Saturday, October 19, 2019

About that South Carolina Republican Party Defense of Canceling Its 2020 Presidential Primary

On Friday, October 18, the challenge to the cancelation of the 2020 presidential primary by the South Carolina Republican Party had its day in court.

While those who brought the suit leaned on the facts that the South Carolina Republican Party executive committee canceled the primary rather than the state convention and that that break with party rules is against state law calling on political parties to follow their own rules, the SCGOP came forth with a different set of arguments in favor of the change.

Part of that defense was built around the bipartisan precedents from previous cycles when incumbents  have sought renomination. The Republican primary was canceled in 1984 and 2004 and Palmetto state Democrats backed out of their primaries in 1996 and 2012 when Clinton and Obama were running for second terms. But the defense of the cancelation took a turn when it was argued that South Carolina Republicans would have more not less power outside of a primary election. Under a caucus/convention system, national convention delegates would be unbound and able to be lobbied to support a candidate of South Carolina Republicans' collective wishes.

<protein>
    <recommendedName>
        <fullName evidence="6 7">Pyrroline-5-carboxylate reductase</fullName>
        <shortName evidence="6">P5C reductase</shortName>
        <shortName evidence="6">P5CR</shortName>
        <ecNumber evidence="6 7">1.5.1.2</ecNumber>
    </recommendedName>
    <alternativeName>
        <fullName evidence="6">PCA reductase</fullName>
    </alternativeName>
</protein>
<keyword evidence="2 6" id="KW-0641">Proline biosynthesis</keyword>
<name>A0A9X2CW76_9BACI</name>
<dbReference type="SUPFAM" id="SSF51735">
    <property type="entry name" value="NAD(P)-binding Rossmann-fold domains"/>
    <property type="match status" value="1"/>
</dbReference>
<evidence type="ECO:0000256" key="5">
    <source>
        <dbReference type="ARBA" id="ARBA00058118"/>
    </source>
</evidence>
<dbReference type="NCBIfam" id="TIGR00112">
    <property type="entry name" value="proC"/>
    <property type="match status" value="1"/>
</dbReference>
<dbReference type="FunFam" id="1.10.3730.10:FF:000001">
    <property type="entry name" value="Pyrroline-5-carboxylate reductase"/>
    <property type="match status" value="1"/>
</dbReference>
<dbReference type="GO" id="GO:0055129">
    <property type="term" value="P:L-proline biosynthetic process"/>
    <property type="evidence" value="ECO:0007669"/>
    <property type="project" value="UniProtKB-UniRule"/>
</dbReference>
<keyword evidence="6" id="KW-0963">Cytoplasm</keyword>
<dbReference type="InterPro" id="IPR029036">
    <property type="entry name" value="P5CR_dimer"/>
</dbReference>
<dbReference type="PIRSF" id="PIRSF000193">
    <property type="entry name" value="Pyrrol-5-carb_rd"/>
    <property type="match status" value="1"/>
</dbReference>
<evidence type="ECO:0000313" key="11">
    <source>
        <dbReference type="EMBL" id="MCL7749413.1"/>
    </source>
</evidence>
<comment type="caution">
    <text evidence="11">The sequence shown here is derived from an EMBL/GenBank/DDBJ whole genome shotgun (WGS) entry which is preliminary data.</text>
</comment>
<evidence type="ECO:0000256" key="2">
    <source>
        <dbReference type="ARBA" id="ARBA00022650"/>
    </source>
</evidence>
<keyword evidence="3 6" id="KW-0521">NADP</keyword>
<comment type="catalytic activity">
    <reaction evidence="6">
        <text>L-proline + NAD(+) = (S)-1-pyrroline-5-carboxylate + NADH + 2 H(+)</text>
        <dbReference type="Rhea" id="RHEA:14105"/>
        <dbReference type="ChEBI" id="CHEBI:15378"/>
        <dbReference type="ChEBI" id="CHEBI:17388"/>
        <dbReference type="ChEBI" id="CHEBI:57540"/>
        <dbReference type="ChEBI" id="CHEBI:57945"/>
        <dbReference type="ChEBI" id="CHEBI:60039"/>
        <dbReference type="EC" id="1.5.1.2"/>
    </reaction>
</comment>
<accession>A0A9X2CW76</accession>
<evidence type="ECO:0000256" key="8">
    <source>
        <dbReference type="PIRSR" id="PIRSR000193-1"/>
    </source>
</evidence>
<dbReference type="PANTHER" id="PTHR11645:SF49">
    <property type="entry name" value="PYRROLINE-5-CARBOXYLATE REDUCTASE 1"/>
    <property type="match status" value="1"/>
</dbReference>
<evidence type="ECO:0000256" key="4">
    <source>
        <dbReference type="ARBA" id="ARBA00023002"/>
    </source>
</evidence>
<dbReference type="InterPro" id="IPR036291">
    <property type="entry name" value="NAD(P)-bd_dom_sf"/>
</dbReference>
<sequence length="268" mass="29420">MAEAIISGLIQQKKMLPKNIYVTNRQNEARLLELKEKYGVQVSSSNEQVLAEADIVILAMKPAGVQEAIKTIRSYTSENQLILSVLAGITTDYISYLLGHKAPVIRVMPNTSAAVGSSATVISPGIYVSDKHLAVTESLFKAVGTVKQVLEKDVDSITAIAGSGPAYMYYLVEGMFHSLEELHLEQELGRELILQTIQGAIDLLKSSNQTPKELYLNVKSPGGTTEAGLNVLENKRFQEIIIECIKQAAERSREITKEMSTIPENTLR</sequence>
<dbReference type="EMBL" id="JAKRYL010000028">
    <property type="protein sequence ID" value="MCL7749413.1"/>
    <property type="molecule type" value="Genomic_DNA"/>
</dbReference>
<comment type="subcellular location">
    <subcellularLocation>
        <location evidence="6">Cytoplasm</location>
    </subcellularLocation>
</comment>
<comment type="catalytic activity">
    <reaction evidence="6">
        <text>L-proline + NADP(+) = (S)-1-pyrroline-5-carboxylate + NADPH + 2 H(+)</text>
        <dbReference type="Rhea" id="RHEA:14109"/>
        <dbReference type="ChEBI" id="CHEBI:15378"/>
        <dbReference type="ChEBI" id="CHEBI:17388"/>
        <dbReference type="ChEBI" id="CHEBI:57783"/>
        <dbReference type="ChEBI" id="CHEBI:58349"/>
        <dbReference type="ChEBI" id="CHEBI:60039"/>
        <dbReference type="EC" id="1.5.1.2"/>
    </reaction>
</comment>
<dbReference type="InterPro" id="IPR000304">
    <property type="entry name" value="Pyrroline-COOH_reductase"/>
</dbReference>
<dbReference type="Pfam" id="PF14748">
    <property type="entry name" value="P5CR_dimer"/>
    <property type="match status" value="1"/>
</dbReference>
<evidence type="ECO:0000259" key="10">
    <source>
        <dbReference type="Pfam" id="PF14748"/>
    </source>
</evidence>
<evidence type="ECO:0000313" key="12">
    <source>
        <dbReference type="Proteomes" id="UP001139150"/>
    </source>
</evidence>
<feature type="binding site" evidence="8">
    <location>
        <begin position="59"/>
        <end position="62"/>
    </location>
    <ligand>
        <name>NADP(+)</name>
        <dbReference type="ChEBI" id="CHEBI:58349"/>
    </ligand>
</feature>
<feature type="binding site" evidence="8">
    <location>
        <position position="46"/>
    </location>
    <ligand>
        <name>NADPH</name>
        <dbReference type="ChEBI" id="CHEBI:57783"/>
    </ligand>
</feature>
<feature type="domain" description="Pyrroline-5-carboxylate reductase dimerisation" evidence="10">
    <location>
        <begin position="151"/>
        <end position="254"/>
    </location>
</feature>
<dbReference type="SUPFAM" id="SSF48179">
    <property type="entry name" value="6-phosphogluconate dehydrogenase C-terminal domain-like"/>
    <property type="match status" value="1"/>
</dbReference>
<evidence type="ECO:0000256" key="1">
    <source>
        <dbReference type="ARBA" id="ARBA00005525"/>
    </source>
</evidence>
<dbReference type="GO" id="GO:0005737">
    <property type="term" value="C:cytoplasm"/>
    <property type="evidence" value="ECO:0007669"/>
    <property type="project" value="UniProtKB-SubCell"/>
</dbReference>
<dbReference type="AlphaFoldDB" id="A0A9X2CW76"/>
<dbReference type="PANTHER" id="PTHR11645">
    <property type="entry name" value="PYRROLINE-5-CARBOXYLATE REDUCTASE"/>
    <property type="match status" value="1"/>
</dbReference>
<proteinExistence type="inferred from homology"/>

In a primary, those delegates would be bound to the winner of the primary (statewide and in each of the seven congressional districts).

Much of that belies the fact that there are rules that apply here; both national party rules and state party rules.

On the state party level, South Carolina delegates allocated to candidates under Rule 11.b.(5-6) based on the results of the primary are only bound under certain circumstances. If the winner either statewide or within a congressional district is no longer in the race, the the delegates are bound to the second place finisher. If that candidate is no longer in the race, then the delegates shift to the third place candidate.

But here is the key factor and where the national party rules come into play. If none of the top three candidates are placed in nomination under Rule 40(b), then the delegates from South Carolina head to the national convention unbound.

Now, the odds at this point in time point toward President Trump likely sweeping the 50 delegates from the Palmetto state as he did in 2016. Yes, that would mean those delegates would be bound to Trump (should his name be placed in nomination at the convention in Charlotte). Technically, that would mean delegates could not be lobbied by rank-and-file South Carolina Republicans as the state party's lawyers argued on Friday. However, if Trump's name is the only one placed in nomination, then that lobbying power is pretty hollow any way.

There will likely be a decision in the South Carolina circuit court later this month, but an appeal from the losing side to the South Carolina supreme court is probable.

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